Cellulose is a naturally existing element in the plant's cell wall and in several bacteria. The unique characteristics of bacterial cellulose (BC), such as non-toxicity, biodegradability, hydrophilicity, and biocompatibility, together with the modifiable form of nanocellulose, or the integration with nanoparticles, such as nanosilver (AgNP), all for antibacterial effects, contributes to the extensive usage of BC in wound healing applications. Due to this, BC has gained much demand and attention for therapeutical usage over time, especially in the pharmaceutical industry when compared to plant cellulose (PC). This paper reviews the progress of related research based on in vitro, in vivo, and clinical trials, including the overall information concerning BC and PC production and its mechanisms in wound healing. The physicochemical differences between BC and PC have been clearly summarized in a comparison table. Meanwhile, the latest Food and Drug Administration (FDA) approved BC products in the biomedical field are thoroughly discussed with their applications. The paper concludes on the need for further investigations of BC in the future, in an attempt to make BC an essential wound dressing that has the ability to be marketable in the global marketplace.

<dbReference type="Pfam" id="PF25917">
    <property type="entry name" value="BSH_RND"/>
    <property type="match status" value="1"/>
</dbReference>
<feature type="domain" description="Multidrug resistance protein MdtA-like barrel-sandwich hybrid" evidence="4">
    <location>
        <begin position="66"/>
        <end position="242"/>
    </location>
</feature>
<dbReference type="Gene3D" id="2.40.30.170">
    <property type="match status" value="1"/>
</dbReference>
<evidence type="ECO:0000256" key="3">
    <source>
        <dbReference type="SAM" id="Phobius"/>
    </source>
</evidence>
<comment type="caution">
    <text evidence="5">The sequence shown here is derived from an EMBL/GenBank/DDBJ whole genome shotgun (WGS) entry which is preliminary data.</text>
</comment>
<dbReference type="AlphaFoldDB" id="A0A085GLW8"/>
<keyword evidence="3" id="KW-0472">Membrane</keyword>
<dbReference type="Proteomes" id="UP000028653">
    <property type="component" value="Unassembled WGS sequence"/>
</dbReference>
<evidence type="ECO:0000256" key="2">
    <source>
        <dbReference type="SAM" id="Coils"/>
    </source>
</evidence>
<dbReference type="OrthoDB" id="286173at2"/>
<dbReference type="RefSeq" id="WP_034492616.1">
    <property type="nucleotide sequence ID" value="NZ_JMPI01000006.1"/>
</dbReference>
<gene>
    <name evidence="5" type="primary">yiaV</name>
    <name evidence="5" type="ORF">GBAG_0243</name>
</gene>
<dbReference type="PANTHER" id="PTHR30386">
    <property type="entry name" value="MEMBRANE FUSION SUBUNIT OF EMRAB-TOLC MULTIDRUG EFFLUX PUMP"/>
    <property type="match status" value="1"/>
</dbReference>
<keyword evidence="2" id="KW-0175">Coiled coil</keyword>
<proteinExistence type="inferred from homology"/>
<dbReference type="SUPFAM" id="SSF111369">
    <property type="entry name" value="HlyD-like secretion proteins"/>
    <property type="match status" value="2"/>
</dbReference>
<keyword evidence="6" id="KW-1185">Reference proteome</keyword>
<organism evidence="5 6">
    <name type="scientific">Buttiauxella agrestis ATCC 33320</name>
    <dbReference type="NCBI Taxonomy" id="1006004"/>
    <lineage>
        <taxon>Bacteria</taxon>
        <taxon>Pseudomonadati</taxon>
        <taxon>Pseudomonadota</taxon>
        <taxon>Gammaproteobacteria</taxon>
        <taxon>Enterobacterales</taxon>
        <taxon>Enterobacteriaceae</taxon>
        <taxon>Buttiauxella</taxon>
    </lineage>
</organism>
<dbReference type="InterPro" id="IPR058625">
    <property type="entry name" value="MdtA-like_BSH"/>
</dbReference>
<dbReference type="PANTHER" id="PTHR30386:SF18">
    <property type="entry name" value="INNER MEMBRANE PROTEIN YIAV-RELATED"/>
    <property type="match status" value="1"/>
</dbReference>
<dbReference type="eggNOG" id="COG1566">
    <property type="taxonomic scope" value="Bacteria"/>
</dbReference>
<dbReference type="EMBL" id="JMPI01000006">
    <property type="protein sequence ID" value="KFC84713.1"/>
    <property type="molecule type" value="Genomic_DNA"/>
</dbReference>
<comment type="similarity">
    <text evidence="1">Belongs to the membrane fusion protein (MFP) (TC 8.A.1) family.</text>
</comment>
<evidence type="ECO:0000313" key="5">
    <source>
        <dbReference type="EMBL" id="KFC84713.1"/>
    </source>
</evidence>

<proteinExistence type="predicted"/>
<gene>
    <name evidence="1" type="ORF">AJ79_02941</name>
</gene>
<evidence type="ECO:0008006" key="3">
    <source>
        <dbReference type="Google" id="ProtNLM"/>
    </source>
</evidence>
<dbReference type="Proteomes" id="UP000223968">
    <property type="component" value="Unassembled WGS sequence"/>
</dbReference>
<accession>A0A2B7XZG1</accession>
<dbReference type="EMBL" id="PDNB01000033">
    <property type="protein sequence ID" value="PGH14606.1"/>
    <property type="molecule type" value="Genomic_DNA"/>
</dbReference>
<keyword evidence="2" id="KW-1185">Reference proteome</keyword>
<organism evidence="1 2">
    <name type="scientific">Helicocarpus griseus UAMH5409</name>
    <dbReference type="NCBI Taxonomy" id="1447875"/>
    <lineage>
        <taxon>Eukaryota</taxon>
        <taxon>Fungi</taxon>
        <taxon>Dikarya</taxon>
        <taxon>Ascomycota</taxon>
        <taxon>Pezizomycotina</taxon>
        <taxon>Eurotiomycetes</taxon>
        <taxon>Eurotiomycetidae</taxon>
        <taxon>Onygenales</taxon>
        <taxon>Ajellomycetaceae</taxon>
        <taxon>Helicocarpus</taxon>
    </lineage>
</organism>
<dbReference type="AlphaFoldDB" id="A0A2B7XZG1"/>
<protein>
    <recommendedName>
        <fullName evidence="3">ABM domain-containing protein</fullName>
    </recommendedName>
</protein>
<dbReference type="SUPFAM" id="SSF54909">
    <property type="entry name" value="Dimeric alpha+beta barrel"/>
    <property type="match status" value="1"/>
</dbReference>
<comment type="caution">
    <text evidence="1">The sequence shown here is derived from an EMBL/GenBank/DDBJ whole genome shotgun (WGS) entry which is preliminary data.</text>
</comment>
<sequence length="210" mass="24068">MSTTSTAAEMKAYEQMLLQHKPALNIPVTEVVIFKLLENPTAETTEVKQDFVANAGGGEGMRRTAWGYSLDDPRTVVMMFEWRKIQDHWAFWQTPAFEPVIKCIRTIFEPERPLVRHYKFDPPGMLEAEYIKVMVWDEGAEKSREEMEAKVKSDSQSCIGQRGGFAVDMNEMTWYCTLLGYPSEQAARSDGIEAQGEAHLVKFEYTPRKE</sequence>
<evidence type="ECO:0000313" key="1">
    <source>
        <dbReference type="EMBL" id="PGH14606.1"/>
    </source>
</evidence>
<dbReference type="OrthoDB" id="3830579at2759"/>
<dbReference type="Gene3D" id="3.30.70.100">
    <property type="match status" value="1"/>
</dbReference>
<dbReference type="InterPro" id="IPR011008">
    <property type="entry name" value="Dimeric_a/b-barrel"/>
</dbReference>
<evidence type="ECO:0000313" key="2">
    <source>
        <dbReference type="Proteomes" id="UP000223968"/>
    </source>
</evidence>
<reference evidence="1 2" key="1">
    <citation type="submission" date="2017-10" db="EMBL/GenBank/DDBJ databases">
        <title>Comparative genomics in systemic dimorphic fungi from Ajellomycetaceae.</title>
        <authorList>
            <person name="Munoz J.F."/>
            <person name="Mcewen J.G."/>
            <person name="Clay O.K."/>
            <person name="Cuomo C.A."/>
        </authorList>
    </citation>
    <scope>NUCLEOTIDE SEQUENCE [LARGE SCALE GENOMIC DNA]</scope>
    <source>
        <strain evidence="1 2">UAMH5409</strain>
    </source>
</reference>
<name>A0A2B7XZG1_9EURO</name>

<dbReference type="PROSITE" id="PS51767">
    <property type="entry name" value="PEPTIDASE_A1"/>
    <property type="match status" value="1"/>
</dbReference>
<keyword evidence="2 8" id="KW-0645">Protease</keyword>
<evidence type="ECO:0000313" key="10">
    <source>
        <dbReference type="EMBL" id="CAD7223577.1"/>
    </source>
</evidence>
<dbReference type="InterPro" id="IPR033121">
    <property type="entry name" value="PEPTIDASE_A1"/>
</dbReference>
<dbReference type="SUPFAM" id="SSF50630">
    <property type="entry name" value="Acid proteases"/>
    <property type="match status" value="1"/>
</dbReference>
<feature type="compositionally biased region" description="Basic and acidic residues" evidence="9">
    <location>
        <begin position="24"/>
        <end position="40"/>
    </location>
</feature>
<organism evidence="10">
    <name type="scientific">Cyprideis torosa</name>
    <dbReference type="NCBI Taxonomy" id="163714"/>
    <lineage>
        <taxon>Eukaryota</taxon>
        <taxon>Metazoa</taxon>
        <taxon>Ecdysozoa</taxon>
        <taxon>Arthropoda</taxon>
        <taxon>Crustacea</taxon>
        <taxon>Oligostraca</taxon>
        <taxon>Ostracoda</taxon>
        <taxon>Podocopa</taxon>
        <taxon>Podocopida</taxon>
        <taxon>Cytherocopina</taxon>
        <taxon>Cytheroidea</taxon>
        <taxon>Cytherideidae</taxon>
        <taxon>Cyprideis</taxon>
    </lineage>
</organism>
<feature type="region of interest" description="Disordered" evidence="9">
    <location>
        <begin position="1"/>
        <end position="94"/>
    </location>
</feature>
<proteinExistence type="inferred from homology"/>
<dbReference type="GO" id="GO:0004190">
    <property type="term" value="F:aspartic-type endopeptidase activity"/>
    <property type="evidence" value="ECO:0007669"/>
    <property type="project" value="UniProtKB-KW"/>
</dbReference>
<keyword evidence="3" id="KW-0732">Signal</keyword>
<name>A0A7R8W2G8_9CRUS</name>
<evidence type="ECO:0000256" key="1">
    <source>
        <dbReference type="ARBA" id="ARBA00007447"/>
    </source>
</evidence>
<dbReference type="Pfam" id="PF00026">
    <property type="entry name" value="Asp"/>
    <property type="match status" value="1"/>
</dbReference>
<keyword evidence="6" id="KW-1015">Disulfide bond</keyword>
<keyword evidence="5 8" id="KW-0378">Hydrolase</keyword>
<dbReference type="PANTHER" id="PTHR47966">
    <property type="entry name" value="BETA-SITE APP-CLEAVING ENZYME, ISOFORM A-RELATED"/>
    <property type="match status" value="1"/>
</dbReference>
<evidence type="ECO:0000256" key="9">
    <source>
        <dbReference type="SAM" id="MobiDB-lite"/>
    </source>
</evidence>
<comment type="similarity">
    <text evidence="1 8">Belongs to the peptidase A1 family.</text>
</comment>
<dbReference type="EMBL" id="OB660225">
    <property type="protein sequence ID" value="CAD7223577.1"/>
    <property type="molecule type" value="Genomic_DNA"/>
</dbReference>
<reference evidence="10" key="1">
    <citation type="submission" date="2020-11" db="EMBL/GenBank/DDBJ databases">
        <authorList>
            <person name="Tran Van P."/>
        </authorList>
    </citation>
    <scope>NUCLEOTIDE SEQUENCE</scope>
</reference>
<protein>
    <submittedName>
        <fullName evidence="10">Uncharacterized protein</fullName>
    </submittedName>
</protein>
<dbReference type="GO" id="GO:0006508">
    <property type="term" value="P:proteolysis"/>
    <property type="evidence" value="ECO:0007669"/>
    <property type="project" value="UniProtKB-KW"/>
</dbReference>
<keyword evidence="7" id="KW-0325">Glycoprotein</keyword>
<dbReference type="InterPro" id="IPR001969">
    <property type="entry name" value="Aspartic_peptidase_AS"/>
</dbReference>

* Title and MeSH Headings from MEDLINE®/PubMed®, a database of the U.S. National Library of Medicine.